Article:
Childhood Trauma: Overcoming the Hurt of Invalidation

Posted on July 27, 2016

But talking about it means being prepared to meet with invalidation. Not everyone will support our journey to heal. They could outright deny that we were abused or traumatized. Some people just don’t want to believe that they live in a world where things like sexual abuse can happen. “That’s something that only happens on a TV movie.”

Invalidation can take many forms. People may tell say: Stop living in the past. Let bygones be bygones. Everyone had a bad childhood. Things could be worse.

The message here is that something is wrong with us for not being able to move past the traumatization. They might even imply that we should let it go and reconcile with the abuser. This minimizes the illegality and the affects of what happened to us.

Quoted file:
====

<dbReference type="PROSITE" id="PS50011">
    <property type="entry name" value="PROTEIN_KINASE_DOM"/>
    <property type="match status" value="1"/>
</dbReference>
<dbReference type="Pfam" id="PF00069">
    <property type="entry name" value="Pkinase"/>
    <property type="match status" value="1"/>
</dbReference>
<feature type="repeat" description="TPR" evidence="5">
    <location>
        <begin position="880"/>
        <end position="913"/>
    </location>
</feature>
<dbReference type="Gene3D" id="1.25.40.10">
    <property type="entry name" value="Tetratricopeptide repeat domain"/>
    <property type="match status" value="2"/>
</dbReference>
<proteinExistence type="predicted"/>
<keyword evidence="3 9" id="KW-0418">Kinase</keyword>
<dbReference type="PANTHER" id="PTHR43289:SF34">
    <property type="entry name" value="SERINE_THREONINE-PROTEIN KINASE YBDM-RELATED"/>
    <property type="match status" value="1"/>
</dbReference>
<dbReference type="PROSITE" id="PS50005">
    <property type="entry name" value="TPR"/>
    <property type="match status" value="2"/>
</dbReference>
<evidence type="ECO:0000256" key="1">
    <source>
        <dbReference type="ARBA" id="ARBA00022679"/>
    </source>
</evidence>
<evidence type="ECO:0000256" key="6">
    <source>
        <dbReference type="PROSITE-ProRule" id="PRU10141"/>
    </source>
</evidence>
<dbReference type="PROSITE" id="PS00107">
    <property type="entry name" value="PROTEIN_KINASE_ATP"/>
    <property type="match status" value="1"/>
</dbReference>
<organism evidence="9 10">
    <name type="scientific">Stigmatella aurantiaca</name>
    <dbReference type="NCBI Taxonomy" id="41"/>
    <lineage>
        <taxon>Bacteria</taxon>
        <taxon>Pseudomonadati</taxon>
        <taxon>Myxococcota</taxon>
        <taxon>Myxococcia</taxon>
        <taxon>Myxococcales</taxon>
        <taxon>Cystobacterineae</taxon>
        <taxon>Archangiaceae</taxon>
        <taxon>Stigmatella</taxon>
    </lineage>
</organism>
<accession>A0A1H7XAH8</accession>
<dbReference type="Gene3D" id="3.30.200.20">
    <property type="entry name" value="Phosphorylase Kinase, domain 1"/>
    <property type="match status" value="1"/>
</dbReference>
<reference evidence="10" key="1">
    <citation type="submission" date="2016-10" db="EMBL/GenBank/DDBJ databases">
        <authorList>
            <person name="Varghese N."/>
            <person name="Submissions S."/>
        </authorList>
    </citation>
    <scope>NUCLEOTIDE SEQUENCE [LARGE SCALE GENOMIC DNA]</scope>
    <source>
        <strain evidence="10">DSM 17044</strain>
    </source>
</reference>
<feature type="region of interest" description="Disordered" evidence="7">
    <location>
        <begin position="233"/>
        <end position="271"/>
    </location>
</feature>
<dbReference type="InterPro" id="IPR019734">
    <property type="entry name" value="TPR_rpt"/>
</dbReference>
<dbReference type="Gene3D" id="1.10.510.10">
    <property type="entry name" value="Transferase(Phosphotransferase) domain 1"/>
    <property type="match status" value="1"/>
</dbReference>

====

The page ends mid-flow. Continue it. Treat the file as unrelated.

When we’re being invalidated in this way, it’s important to remember that this person doesn’t have our best interest at heart. They’re not taking in what we’ve said — they are actively keeping it out of mind. In fact, they are probably coming from their own place of denial, where their deeply-held feelings have been invalidated in a similar way, according to Elisabeth Corey, a survivor of family-controlled child sexual abuse and trafficking. (She has some great steps to beating invalidation on her blog).

Invalidation hurts and we have a right to that feeling. We shouldn’t deny our emotions. Just never forget that we are the sole authority of our own experience.

When met with invalidation remember the Tao: We can’t control others. We can only self-cultivate. No action is required. We don’t have to fight and defend ourselves. Simply let them be themselves, as we continue on our healing path unhindered.

To read the full article, click the link below.

Category(s):Child and/or Adolescent Issues, Child Development, Post Traumatic Stress Disorder (PTSD) / Trauma / Complex PTSD

Source material from PsychCentral

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